NGINX — the quick and efficient web server

According to a statistic from W3Tech, Apache is the most popularly used webserver in 2016, occupying a market share of over 50% of all website operators. If, however, a different view of these numbers is taken and only the top 10,000 most visited websites are taken into account, then an alternative picture is painted: only about 30% of these sites make use of the server technology from 1995. And of the top 1,000 commonly used servers, this number shrinks to just 27%. This figure can be partly explained by the disproportionately high amount of Google web servers (roughly 10%) in operation on which all Google pages run. Another reason, however, can be attributed to the rapid rise of the Russian web server, NGINX. Just as recently as 2010, NGINX was just one of the many Apache alternatives, with a market share hovering around a meager 4%. Nowadays, the BSD-licensed software is currently being used with every other web project in the top 10,000 and 1,000 respectively.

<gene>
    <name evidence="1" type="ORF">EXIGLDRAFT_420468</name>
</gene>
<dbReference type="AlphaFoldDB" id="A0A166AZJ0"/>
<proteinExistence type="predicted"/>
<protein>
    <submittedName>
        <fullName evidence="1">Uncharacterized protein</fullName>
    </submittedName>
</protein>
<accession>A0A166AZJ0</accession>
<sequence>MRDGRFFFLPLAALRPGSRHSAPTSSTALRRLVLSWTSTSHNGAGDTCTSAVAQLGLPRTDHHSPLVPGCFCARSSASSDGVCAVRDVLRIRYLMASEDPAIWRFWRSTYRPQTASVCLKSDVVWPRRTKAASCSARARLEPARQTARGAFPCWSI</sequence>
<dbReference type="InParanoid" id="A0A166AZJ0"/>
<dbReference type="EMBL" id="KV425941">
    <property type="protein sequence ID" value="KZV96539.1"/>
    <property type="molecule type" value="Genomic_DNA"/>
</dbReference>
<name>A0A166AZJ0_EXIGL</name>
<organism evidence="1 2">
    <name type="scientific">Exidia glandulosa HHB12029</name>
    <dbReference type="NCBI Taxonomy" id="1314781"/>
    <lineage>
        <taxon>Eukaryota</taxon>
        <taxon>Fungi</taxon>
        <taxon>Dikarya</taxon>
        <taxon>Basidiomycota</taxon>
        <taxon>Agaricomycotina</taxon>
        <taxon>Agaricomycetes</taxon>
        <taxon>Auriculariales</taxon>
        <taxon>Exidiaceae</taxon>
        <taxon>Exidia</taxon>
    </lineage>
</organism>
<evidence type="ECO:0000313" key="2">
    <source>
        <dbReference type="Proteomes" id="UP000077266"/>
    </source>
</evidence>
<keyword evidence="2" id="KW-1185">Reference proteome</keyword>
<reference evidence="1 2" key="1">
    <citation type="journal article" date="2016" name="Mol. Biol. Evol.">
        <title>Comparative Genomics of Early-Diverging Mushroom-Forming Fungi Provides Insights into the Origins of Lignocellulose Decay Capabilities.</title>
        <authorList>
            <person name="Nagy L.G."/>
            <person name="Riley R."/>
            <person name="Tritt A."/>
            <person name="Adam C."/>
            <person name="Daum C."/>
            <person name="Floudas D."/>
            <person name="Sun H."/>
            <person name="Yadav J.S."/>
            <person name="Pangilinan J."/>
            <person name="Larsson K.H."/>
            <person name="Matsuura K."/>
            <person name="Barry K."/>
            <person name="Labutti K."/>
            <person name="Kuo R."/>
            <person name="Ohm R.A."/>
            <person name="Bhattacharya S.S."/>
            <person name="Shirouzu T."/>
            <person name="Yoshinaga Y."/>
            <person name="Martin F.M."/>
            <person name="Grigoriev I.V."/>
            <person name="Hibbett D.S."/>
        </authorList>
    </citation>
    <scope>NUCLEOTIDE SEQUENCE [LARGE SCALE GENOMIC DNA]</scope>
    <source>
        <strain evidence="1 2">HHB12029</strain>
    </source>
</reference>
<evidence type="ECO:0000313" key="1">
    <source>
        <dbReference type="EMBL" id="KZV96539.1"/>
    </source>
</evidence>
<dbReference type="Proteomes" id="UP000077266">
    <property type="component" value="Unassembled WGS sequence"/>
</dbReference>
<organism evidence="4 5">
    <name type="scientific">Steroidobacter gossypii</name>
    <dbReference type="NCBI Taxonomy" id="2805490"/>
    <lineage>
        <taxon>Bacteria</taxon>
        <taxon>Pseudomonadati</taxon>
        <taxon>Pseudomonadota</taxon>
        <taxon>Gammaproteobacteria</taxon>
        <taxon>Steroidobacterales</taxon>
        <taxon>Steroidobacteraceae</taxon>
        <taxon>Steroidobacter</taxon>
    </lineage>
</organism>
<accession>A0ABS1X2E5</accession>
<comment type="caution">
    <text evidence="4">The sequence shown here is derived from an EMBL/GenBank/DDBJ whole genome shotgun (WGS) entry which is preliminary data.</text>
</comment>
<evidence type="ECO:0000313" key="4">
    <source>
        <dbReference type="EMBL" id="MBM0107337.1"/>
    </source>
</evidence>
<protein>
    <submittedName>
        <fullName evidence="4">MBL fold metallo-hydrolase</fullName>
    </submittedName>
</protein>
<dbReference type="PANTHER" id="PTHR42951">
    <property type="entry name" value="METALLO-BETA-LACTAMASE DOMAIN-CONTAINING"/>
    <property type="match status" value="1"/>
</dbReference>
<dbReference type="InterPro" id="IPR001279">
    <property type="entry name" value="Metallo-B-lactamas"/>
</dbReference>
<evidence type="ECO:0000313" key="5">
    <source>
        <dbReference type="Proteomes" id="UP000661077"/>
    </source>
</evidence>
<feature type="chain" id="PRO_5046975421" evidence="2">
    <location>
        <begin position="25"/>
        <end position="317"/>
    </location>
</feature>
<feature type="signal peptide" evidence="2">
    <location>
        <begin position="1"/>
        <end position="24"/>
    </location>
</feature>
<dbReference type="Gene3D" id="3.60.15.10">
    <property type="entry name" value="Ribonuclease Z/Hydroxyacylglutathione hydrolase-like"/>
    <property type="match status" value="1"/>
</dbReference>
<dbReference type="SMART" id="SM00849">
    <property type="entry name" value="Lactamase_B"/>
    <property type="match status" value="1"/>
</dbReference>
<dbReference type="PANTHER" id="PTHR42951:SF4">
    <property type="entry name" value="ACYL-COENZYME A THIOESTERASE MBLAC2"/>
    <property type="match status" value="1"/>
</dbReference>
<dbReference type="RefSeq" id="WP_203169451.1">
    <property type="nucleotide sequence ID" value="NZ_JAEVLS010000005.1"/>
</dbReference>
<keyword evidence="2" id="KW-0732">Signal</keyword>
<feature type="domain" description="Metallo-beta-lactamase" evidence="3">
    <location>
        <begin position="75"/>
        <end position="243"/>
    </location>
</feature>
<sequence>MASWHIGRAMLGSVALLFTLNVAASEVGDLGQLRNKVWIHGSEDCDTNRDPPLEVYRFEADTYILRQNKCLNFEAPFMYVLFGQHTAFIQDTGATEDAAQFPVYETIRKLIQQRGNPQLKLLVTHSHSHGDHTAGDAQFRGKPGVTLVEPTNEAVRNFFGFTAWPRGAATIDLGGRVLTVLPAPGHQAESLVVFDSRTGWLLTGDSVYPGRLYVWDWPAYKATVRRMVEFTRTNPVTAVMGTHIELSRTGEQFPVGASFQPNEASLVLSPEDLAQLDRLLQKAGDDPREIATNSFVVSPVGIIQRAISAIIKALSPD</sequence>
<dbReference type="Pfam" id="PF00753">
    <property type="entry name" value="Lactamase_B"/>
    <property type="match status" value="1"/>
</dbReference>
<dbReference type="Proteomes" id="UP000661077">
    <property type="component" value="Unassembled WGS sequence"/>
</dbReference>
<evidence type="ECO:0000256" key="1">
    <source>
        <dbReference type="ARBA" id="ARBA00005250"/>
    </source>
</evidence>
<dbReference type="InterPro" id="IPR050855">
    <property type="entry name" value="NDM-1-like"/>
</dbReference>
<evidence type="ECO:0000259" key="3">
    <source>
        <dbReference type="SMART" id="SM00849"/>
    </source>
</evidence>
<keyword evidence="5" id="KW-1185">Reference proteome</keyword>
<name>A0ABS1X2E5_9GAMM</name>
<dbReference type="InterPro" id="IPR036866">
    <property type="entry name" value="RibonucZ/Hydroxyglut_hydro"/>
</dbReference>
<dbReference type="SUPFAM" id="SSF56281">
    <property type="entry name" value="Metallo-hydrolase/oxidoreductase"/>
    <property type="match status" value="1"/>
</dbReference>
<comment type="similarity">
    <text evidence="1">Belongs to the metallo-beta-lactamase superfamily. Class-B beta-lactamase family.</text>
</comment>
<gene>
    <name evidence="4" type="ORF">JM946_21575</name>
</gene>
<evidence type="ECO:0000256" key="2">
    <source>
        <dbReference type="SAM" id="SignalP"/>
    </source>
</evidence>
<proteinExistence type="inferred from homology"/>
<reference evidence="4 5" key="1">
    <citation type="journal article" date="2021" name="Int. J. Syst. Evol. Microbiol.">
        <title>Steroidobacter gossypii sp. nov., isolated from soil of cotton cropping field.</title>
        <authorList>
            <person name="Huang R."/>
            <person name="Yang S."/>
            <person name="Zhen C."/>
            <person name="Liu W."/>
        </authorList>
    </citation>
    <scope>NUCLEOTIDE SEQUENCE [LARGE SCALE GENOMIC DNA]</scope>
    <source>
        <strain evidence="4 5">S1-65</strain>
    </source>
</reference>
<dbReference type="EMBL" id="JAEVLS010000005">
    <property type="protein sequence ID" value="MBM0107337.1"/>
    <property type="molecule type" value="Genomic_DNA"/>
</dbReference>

What is NGINX?

Russian software engineer, Igor Sysoev, is the main brain behind the 2004 release of the server software. As is the case today, back then, the main focus was to develop an exceptionally high-performing server that’s able to serve as many clients as possible without using too many resources. Due to the growing popularity of the server, Sysoev started NGINX Inc. in 2011, which has since been responsible for continuing the software’s development. And in addition to the free-of-charge standard version, the company also offers NGINX plus, a fee-based option with support and additional features, such as improved load balancing.